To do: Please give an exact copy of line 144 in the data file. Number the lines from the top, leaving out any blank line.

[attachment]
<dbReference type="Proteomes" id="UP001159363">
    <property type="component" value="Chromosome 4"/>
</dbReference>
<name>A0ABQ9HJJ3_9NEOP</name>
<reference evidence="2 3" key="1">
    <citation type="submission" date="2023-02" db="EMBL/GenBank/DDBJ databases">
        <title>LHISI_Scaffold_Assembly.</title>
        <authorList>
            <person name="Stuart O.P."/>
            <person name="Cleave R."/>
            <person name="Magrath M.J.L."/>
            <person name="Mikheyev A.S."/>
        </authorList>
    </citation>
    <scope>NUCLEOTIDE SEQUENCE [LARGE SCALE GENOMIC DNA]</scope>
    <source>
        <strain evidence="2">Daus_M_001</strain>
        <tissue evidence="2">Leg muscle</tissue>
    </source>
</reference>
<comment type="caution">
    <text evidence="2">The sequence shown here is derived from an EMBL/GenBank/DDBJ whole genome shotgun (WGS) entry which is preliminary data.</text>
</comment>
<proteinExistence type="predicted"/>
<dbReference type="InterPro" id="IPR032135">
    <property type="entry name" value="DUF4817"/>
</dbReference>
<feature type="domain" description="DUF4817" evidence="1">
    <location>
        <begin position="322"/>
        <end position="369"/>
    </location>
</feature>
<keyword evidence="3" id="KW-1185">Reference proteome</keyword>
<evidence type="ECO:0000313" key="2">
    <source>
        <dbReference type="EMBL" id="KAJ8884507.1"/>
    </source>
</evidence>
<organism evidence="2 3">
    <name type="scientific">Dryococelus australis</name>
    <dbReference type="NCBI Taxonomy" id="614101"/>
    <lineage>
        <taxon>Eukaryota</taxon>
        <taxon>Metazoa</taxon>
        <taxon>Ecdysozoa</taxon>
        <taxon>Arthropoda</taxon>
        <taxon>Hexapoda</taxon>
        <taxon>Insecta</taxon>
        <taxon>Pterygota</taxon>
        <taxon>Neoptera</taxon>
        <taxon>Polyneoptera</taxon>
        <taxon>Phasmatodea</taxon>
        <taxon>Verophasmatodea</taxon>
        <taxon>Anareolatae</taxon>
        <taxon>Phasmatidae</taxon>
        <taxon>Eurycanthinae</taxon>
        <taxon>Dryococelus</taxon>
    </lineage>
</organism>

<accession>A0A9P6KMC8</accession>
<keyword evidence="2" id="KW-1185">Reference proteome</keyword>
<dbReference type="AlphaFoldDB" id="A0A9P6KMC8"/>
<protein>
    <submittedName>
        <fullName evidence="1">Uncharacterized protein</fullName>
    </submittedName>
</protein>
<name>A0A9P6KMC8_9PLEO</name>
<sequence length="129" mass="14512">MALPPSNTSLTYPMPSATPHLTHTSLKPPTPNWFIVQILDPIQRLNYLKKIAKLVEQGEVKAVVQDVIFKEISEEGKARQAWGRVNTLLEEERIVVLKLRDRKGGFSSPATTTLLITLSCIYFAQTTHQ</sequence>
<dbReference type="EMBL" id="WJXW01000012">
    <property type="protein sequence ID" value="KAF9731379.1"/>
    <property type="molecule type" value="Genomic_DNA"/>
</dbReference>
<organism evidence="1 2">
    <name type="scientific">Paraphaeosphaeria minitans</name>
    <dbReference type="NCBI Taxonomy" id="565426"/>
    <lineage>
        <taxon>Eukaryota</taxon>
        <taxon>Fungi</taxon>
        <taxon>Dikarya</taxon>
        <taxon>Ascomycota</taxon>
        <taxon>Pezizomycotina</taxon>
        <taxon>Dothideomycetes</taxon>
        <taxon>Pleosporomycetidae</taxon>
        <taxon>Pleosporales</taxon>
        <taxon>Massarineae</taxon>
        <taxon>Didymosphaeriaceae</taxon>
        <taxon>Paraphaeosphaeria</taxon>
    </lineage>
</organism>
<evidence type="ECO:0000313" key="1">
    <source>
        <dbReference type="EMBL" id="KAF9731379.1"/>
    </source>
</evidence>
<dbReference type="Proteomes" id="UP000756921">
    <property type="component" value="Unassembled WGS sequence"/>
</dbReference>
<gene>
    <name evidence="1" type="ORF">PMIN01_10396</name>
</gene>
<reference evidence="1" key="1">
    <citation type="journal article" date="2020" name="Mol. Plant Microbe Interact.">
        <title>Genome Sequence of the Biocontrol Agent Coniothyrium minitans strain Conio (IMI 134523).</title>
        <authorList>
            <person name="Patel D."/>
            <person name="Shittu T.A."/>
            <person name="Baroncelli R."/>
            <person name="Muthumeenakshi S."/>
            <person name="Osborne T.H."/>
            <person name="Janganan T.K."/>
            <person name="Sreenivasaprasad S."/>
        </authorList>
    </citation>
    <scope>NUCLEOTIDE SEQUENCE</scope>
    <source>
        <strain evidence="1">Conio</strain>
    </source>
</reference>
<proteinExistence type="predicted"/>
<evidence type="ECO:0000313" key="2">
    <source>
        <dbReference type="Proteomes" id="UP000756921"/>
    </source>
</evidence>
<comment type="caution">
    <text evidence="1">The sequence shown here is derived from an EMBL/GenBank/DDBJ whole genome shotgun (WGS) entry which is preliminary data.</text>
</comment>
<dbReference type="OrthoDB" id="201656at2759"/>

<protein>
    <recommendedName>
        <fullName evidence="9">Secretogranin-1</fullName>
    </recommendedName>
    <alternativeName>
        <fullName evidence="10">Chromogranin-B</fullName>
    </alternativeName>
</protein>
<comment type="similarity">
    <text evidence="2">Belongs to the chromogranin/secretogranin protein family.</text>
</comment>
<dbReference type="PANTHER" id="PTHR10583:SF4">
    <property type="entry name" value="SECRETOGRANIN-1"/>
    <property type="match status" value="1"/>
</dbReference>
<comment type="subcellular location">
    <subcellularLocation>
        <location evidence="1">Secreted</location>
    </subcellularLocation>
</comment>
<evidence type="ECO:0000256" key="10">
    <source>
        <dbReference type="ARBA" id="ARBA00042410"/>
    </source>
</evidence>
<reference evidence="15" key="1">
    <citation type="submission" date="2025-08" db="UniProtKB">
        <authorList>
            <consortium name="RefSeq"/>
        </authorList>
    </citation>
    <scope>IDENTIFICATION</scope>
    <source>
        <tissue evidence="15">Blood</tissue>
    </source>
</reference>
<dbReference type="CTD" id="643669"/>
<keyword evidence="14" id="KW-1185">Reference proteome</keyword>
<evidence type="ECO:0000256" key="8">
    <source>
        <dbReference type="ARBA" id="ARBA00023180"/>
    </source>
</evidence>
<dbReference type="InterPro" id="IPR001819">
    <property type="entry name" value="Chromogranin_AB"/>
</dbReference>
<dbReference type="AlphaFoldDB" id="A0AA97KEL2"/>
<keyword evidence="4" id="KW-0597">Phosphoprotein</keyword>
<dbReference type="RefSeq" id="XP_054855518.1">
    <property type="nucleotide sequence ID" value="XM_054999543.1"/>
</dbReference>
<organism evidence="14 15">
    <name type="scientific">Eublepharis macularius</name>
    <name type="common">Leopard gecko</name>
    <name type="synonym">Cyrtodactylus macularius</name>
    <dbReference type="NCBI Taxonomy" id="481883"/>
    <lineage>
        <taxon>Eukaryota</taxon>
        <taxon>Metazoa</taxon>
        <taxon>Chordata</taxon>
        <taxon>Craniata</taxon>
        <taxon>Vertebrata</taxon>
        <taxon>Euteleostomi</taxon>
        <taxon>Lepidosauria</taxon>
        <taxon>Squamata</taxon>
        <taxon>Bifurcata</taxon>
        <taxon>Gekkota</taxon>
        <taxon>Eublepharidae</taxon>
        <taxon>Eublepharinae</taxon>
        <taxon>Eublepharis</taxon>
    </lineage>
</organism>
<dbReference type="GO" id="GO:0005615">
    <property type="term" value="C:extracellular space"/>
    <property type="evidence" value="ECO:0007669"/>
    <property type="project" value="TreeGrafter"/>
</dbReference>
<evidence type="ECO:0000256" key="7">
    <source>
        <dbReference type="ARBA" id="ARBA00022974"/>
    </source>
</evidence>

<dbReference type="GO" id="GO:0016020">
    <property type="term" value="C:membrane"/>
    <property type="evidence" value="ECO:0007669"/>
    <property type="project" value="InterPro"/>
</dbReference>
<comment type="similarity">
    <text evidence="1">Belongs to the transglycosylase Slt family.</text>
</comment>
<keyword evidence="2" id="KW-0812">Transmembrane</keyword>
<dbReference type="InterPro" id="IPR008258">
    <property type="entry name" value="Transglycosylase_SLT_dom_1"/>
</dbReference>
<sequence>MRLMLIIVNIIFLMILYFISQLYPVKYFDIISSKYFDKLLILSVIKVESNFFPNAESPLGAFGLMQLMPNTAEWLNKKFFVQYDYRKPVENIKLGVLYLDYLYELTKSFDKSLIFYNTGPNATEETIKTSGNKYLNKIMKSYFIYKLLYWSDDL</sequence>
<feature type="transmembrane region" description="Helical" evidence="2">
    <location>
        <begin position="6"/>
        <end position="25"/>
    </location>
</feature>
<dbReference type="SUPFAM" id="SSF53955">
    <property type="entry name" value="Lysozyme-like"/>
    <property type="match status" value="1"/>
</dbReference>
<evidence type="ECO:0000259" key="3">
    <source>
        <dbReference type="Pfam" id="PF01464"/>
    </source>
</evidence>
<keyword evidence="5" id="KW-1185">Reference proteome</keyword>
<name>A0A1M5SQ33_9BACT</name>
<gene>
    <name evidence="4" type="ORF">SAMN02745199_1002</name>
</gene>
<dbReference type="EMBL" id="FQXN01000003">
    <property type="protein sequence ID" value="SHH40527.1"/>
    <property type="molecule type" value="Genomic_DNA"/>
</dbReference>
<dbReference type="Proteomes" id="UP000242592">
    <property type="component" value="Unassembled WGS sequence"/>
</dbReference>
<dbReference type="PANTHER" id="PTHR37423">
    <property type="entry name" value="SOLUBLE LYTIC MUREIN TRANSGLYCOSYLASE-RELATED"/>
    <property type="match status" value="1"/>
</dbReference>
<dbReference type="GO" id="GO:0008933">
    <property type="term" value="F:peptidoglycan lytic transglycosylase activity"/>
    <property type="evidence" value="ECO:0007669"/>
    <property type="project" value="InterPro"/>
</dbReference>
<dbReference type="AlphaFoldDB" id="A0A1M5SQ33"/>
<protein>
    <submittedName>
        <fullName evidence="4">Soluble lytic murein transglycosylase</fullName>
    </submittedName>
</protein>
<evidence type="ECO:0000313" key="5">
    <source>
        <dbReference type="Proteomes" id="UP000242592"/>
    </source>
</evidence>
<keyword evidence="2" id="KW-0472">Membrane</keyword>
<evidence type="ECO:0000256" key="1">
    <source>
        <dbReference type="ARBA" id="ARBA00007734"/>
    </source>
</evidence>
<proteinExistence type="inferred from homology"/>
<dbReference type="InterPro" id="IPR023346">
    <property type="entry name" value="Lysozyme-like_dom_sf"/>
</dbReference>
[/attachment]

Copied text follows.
    <property type="match status" value="1"/>